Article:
Today is the first day of our 26-day trip down the NSW coast to swim 59 ocean pools. We had decided to start at the top with NSW’s most northerly pools – Yamba Beach Pool and the Angourie Pools on the 3rd of January. Nature has its own plans, however. There’s currently a cyclone off the south coast of Queensland so the seas are huge, and the waves are exalting in their own power. We couldn’t brave Yamba Pool as much as we wanted to, with the water churning and the waves hitting the beachhead behind the pool.
I really, really wanted to start at Yamba as this was the first ocean pool I ever swam when I came to Australia 20 years ago. PJ and I were traveling up the coast on his motorbike to the Woodford Folk Festival and stopping wherever our noses took us. One night we ended up in Yamba and slept in the Pacific Hotel overlooking the water. We woke to the eastern sun and I looked out and saw my first ever ocean pool. Yamba is a pearl of a pool, tucked into the south side of the beach to get as much sun as possible, it’s got good access with stairs and steps and the 30m length means you can get some good laps in.
That day in Yamba, there were a group of older men and women at the pool who swam there pretty much every day. There was a vitality to the group that I put down to the daily swim. Their skin was burnished beyond brown into an aged bronze, but their eyes all twinkled. There’s a clarity in my mind about that day that I think I was hoping to repeat. However, the fact that we couldn’t go in reminded me that you can’t go backwards, you can only go forwards.
And so on to the Angourie Pools – 6km south of Yamba. I had got these pools quite wrong from all I had read about them. The Angourie Blue and Green Pools are groundwater pools right next to the ocean. The area was originally mined for bluestone and when the mining was finished the quarry filled up with ground water. These pools are a little unexpected slice of paradise. I love the work that has gone into creating the paths down to and around them. In particular, the Blue Pool (the first pool you come across) has been nicely landscaped. Volunteers have accentuated its naturally surroundings with gravel and stone paths, and some steps into the water at 3 points around the pool. There are only a few steps and then you can dive straight in because the side of the pools are sheer from the mining. The sea is still wild and crashing into the shore when we arrive, and it is interesting to be swimming in ground water which is as still as a lake, but you can feel the angry sea just 20 meters away. The water feels only slightly brackish with good visibility for a few meters. Under the water my hands seem clear, but my lower legs are yellow. There’s a cliff to jump into the water from, and a path to the left that leads to Angourie Point.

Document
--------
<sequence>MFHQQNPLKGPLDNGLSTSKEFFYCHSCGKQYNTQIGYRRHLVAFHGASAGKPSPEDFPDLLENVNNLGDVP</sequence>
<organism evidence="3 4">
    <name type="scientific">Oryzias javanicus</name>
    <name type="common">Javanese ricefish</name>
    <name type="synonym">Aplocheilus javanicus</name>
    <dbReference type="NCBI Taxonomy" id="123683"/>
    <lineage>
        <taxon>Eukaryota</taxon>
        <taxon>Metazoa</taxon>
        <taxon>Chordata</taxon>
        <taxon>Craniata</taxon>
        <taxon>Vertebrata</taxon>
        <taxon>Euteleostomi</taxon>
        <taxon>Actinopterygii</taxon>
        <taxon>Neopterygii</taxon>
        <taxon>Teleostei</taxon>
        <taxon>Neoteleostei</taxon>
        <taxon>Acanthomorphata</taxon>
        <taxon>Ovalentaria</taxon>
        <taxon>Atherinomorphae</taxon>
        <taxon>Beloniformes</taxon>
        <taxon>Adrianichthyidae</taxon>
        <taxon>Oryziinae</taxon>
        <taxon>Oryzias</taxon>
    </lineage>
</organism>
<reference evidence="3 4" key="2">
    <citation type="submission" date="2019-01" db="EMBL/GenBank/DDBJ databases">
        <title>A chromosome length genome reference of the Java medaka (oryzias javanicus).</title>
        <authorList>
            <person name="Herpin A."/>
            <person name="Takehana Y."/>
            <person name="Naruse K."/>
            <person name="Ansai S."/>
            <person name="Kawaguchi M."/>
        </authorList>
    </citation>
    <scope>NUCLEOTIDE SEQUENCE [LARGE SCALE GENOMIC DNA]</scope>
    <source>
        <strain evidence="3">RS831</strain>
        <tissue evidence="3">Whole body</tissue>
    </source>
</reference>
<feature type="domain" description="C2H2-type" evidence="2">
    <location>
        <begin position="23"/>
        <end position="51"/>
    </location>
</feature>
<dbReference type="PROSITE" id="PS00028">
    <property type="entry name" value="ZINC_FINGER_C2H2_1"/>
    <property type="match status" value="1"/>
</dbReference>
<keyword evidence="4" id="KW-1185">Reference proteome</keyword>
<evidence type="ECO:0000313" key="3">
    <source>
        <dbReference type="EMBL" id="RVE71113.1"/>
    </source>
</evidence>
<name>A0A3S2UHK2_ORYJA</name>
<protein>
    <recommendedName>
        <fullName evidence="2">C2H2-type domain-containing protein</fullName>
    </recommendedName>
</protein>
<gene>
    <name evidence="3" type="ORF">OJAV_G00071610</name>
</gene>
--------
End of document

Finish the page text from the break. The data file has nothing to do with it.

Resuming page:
Turning right from the Blue Pool you walk along a track until you come through a clearing on your right to the Green Pool. This again was formed by mining, and is set into a sheer cliff face.
When I say I got these pools all wrong what I mean is that they aren’t ocean pools – however, there is an ocean pool at Angourie – the Angourie Beach Pool – but it is somewhat overshadowed by the unique nature of the Blue and Green Pools. It’s difficult to discern the ocean pool today because the water is so wild, but I think it’s a natural pool that has been augmented by big slabs of bluestone or basalt. I could be wrong – basalt naturally forms in geometric lines, but I can’t help but think that the miners took some of the basalt to make what was a natural pool into something bigger and more protected.
Anyway, it looks like another great pool – big and long and right in the ocean. The waves are crashing furiously over its edge, but at the far end a group of boys are taking cover under a tall basalt formation as the waves come over and cover them so they disappear under the wash and the foam.
That’s 3 incredible pools we discovered today at Angourie and we are only on day 1!